Consciously acknowledging when something needs to change and then actively doing something about it is what makes a difference. Otherwise, there’s just no use in being so mean to yourself, so let the self-loathing go.

4. Lose the “Just”

Let’s all take a moment to get real John Mayer with it and say what you mean to say. Using “just” makes it sound like you are defending, proving, or sharing information that isn’t welcomed.

It may sound like you’re simplifying something, however, it’s not necessary if the rest of the sentence is real. This happens a lot when someone’s in sales or trying to push their way into an area they know they shouldn’t be.

Consciously acknowledging when something needs to change and then actively doing something about it is what makes a difference.

“I just wanted to call and see if you were interested in blahbiddy blah,” or defending yourself during an argument with your significant other, “I just wanted to do something nice, and it didn’t work.” Now, take out the just. “I was calling because,” “I was trying to do something nice.”

Ask yourself: Is the statement true? Do you feel confident in what you are sharing, saying, selling, or asking? If you do, then you don’t need the “just.” If not, re-evaluate.

Need better communication skills to speak your truth? Use these 5 Affirmations to Balance Your Throat Chakra for Clear Communication


5. Exchange Your Lame Excuses for Valued Priorities

Understand that your values and priorities are different than your friends’ and families’ and that is totally fair and valid. (Trust me, this takes work!)

There’s no need to “white” lie your way through obligations. You can kindly be honest, respecting both your time and someone else’s simply by sharing that something is not a priority for you.

Stating what is of value to you can help establish your boundaries without putting fault on anyone else.

If you feel like you need to add a little cushion to your conversation, acknowledge their position first, “I know that you were really hoping that I could make it to the party, however, that date isn’t going to work for us.” Validating someone else’s perspective is extremely helpful in communication.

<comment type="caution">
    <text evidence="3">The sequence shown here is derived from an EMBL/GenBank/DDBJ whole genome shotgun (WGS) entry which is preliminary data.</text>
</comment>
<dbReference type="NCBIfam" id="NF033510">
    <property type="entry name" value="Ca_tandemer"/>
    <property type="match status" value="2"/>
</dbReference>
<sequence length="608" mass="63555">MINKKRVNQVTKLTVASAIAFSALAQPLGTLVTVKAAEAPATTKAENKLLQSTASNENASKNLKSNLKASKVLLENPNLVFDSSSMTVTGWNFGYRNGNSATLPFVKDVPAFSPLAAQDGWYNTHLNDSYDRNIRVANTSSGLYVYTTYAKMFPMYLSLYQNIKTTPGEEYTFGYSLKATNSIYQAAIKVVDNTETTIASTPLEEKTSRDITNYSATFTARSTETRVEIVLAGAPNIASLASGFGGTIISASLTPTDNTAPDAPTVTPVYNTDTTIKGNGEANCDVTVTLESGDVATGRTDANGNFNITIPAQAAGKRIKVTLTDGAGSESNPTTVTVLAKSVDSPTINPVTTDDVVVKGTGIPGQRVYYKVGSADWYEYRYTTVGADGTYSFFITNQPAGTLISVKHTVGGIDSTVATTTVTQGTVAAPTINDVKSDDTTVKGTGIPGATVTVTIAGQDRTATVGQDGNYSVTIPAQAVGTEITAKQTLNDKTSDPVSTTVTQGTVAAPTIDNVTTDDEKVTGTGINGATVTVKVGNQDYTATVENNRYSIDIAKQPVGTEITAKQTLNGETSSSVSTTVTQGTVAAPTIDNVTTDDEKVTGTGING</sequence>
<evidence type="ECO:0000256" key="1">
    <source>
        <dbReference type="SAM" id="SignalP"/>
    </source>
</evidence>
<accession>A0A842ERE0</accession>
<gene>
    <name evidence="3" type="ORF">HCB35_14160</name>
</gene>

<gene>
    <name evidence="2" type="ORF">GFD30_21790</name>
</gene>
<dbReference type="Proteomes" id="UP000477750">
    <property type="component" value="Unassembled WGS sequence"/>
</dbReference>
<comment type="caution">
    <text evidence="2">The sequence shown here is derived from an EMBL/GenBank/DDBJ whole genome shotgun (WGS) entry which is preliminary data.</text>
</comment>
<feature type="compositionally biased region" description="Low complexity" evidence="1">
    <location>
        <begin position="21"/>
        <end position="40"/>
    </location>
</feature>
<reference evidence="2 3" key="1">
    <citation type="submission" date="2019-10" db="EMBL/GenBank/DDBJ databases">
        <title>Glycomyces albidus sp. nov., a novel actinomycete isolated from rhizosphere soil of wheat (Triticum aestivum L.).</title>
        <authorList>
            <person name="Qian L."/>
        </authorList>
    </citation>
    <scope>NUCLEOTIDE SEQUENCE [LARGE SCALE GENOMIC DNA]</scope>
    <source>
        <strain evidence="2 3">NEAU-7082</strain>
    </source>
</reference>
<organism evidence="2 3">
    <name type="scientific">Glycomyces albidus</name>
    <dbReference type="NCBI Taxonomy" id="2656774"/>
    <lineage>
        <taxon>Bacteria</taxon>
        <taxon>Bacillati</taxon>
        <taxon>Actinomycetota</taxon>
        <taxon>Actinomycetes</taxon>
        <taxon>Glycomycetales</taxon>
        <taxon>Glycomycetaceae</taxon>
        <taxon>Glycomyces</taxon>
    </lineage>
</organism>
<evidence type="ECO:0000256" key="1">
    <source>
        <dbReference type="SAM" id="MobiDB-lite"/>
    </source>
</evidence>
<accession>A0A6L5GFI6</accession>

If they push, you can remain firm and consistent, while trusting yourself and your judgement. It’s ok to say what you really mean. “I know how I usually feel by the time Friday night comes around, and it’s important to me that I spend time at home.”

Stating what is of value to you can help establish your boundaries without putting fault on anyone else.

Learn to say no! Here’s How to Exercise Your NO Muscle and Set Healthy Boundaries (Video)

The Takeaway On How to Speak Your Truth

A part of personal growth is honoring your truth, what is best for you, and trusting yourself. This takes a lot of practice and can sometimes be disappointing to others. But disappointing is not the same as actively hurting someone. So, trust yourself.

By paying more attention to what you are telling yourself, what you are saying out loud, and how “truthful” your words really are, you can become more credible to both yourself and others.

You’ll be able to make better decisions and feel more confident when you know you’re not saying something just to say it.

Go ahead, really speak your truth! Use These 7 Mantras to Clear Your Throat Chakra and Speak Your Truth

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Nicole Schmitz

Nicole L. Schmitz is a Mama, Certified Health and Nutrition Counselor, Medicinal Aromatherapist, yogi and writer. She uses easy to understand nutritional knowledge to support others as they navigate the world of natural health. She loves living by the beach, creating art, and inspiring others to make better healthy lifestyle choices every day.